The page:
Realtors remain mostly confident in the next six months of the real estate market, thanks to 30-year fixed rates still below 4 percent, continued job growth, and recent measures that have made credit more accessible and cheaper, according to the April 2015 Realtor's Confidence Index Survey, which is based on responses from more than 1,000 Realtors about their latest transactions.
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Across all property types (single family, townhomes, and condos), the number of respondents indicating the market as "strong" outnumbered those who viewed the market as "weak."
With stronger buyer demand and tight supplies, homes continue to sell relatively quickly, typically within 39 days in April, according to the survey. Also, Realtors increased their price expectations last month. Those surveyed expect prices to increase at a faster pace in the next 12 months with the median expected price growth to be 3.9 percent (up from 3.5 percent expectation in March's survey). Realtors in Colorado were the most upbeat about price increases in the U.S., with median expected price growth at 6 percent, followed by the District of Columbia at 5 percent.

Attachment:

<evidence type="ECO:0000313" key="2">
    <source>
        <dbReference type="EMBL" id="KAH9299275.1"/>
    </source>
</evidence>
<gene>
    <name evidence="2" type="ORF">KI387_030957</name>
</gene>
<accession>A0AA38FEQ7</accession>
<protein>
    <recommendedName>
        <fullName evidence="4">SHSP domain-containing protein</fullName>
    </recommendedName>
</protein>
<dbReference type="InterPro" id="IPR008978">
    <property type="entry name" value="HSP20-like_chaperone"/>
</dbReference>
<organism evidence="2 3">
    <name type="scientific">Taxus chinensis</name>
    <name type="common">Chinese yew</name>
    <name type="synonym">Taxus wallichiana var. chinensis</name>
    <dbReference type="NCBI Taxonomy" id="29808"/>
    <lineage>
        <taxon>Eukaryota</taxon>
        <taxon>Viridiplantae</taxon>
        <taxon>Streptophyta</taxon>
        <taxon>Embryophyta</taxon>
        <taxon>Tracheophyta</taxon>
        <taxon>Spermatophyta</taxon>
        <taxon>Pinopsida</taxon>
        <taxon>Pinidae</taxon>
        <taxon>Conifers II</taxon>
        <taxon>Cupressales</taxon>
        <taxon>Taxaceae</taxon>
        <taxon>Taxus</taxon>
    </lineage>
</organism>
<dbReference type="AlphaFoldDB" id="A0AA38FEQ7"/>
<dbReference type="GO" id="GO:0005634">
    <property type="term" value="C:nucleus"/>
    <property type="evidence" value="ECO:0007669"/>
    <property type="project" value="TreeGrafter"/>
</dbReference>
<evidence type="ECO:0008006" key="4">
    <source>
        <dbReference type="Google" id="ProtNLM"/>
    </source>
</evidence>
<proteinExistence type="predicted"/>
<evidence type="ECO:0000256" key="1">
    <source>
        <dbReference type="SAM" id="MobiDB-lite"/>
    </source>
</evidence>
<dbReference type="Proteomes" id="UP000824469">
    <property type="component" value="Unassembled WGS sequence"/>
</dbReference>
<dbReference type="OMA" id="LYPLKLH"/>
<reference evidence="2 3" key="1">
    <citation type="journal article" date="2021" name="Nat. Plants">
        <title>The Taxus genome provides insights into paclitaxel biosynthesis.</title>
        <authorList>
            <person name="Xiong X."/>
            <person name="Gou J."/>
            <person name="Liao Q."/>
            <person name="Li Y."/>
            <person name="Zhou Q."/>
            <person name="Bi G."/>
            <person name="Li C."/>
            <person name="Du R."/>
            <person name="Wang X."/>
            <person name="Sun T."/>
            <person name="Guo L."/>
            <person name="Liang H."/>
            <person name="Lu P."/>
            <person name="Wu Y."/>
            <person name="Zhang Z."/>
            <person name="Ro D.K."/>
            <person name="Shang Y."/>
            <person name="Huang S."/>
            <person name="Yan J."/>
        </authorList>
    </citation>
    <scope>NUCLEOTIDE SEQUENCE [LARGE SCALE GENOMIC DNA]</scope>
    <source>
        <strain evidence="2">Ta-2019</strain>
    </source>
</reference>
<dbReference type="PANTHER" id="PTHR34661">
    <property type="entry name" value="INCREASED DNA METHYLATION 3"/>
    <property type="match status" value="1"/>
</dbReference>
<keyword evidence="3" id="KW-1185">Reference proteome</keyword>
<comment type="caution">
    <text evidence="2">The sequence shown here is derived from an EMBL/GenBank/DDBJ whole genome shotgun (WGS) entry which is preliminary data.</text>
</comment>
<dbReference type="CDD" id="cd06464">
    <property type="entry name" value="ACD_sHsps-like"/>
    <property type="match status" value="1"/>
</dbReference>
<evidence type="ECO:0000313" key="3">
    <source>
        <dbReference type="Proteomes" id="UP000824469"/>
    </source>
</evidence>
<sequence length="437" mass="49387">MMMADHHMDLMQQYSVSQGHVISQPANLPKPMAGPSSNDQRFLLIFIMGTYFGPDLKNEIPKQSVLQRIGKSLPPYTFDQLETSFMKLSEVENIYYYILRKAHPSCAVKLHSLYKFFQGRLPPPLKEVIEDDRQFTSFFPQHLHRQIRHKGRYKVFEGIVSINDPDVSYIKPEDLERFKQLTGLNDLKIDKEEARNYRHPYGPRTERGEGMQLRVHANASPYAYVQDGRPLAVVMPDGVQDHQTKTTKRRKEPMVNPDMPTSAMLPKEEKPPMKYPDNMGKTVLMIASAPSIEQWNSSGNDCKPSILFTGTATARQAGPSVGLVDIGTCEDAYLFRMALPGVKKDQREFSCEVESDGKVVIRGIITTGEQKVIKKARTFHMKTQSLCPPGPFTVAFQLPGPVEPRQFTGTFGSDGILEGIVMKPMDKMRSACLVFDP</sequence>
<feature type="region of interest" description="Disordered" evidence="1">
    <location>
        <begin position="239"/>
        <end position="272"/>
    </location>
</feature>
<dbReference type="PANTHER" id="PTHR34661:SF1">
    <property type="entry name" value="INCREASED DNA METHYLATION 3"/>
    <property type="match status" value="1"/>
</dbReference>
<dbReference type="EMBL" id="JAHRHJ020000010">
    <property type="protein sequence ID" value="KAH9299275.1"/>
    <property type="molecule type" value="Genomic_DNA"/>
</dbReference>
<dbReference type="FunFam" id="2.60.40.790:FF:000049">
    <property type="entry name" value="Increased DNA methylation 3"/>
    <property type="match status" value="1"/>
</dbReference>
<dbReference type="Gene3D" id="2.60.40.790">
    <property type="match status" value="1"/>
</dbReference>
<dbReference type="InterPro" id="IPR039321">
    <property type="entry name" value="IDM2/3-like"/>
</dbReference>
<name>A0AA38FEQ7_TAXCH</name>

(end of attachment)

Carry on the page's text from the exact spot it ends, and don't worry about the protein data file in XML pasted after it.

Realtors also cited recent measures to open the credit box as having a profound impact on the housing market, such as with the Federal Housing Administration to lower its mortgage insurance premiums and the re-introduction from Fannie Mae and Freddie Mac to back 3 percent down payment loans.
Realtors are the most upbeat about the overall housing market in states like North Dakota, Texas, Oklahoma, California, Oregon, Washington, Florida, New York, and Massachusetts, according to the survey. Also, Realtors outlook over the townhome and condo markets remained highest in Colorado.
For-sale inventories remain tight in many states but seller traffic was reported as improving in many areas, particularly Utah, Wyoming, South Dakota, Texas, Missouri, Louisiana, Mississippi, Alabama, South Carolina, and New Hampshire.
While real estate professionals remain generally optimistic about housing's outlook for the next six months, real estate professionals' continued to have the following concerns about the market: